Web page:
•                           –., He may well have taken into consideration the untruthful statements of the sponsor from the previous s/c 300 application, and if that is so, one is persuaded  to belief that the present decision to refuse the visa may well have been infected with bias. The delegate’s omission to interview the sponsor carries error to the extend one is compelled to question the reliability of the process of the decision making to refuse the visa.

 

  • The contents of the Preliminary Assessment, done on the12.9.2005, well  before the interview with the visa applicant,  was conducted and attached here as Folios 5&6, and the Record of the Interview, done on the 27.9.2005, Folios 7 to 20,. The tone of the contents of these  documents  indicate the process was contaminated with a  preconceived and pre-emptive, negative decision that was predetermined early in the process. The subsequent interview, and assessment was aimed at supporting that pre-existing biased negative decision.. The bias is reflected in the denial of  the existence of certain events and facts, focusing on wrong issues, neglecting to probe and follow up relevant issues, asking for non-existent facts and circumstances. The interview is more of an intimidating interrogation than an information gathering session. The Preliminary Assessment shows:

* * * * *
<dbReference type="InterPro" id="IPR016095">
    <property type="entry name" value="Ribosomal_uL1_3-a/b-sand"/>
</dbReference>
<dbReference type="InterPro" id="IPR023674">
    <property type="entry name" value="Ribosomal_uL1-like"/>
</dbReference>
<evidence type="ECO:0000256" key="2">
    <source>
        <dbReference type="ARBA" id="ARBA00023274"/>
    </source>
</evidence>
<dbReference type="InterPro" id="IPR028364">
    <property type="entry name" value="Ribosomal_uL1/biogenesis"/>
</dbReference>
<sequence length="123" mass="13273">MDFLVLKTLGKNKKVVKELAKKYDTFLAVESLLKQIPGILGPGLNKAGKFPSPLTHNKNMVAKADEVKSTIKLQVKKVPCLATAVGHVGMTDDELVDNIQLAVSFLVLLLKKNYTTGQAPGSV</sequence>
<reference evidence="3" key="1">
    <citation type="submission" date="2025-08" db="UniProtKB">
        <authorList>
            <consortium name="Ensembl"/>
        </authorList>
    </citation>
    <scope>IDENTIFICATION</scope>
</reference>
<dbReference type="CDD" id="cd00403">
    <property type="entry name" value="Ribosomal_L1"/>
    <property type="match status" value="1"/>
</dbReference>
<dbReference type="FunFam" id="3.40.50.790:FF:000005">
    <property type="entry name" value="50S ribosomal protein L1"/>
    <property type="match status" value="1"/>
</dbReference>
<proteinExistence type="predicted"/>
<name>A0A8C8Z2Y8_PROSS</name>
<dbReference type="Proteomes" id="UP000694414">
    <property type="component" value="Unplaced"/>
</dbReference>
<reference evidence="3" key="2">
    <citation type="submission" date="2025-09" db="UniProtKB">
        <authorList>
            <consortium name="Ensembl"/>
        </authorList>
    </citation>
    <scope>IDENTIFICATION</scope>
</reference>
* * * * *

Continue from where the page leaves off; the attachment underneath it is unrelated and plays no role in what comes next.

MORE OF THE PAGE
1. In para 7.0, item x, expresses the negative inference on the neutral tone of the letters and omits to link with the reason for the neutral tone
  2. Makes negative inference as “only  06 photos of engagement ” –Folio 5

and  “ only 05 photos taken with family” Folio 6.

  1. Further in Folio 6 under Other Issues to Address in item 2,  it was reasoned as “ It was so quick inception since pa and spr even didn’t have time to understand each other before engagement, the rel (relationship) was completely arranged by the family for the purpose of pa’s migration. Their marriage and pa’s pregnancy are also based on the agent’s advice.” This negative conclusion of the marriage, seen as  arranged for migration, the scant and mechanical treatment of the pregnancy, and the non recognition of the ultra sound receipt has critically influenced all subsequent assessments cumulatively.  Evidently the tone and focus of the interview was directed to support and confirm  the  negative determination in the  Preliminary Assessment..